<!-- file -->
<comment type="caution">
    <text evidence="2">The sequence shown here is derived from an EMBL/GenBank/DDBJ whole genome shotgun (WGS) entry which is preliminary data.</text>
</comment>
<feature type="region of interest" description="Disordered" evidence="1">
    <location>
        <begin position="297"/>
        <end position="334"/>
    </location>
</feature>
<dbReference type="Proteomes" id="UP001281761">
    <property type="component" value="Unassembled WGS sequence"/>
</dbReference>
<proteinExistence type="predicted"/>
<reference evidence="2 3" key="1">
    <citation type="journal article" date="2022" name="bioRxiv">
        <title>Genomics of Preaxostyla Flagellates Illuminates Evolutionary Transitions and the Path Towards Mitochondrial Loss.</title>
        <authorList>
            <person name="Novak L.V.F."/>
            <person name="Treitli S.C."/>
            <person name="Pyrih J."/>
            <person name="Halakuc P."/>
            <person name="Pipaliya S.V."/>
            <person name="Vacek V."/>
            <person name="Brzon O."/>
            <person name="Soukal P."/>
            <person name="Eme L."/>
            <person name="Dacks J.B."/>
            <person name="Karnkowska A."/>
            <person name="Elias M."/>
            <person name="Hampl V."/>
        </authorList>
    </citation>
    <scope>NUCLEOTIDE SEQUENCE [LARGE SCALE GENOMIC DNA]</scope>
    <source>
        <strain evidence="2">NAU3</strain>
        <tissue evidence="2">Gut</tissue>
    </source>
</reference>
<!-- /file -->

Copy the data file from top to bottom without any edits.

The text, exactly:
<comment type="caution">
    <text evidence="2">The sequence shown here is derived from an EMBL/GenBank/DDBJ whole genome shotgun (WGS) entry which is preliminary data.</text>
</comment>
<feature type="region of interest" description="Disordered" evidence="1">
    <location>
        <begin position="297"/>
        <end position="334"/>
    </location>
</feature>
<dbReference type="Proteomes" id="UP001281761">
    <property type="component" value="Unassembled WGS sequence"/>
</dbReference>
<proteinExistence type="predicted"/>
<reference evidence="2 3" key="1">
    <citation type="journal article" date="2022" name="bioRxiv">
        <title>Genomics of Preaxostyla Flagellates Illuminates Evolutionary Transitions and the Path Towards Mitochondrial Loss.</title>
        <authorList>
            <person name="Novak L.V.F."/>
            <person name="Treitli S.C."/>
            <person name="Pyrih J."/>
            <person name="Halakuc P."/>
            <person name="Pipaliya S.V."/>
            <person name="Vacek V."/>
            <person name="Brzon O."/>
            <person name="Soukal P."/>
            <person name="Eme L."/>
            <person name="Dacks J.B."/>
            <person name="Karnkowska A."/>
            <person name="Elias M."/>
            <person name="Hampl V."/>
        </authorList>
    </citation>
    <scope>NUCLEOTIDE SEQUENCE [LARGE SCALE GENOMIC DNA]</scope>
    <source>
        <strain evidence="2">NAU3</strain>
        <tissue evidence="2">Gut</tissue>
    </source>
</reference>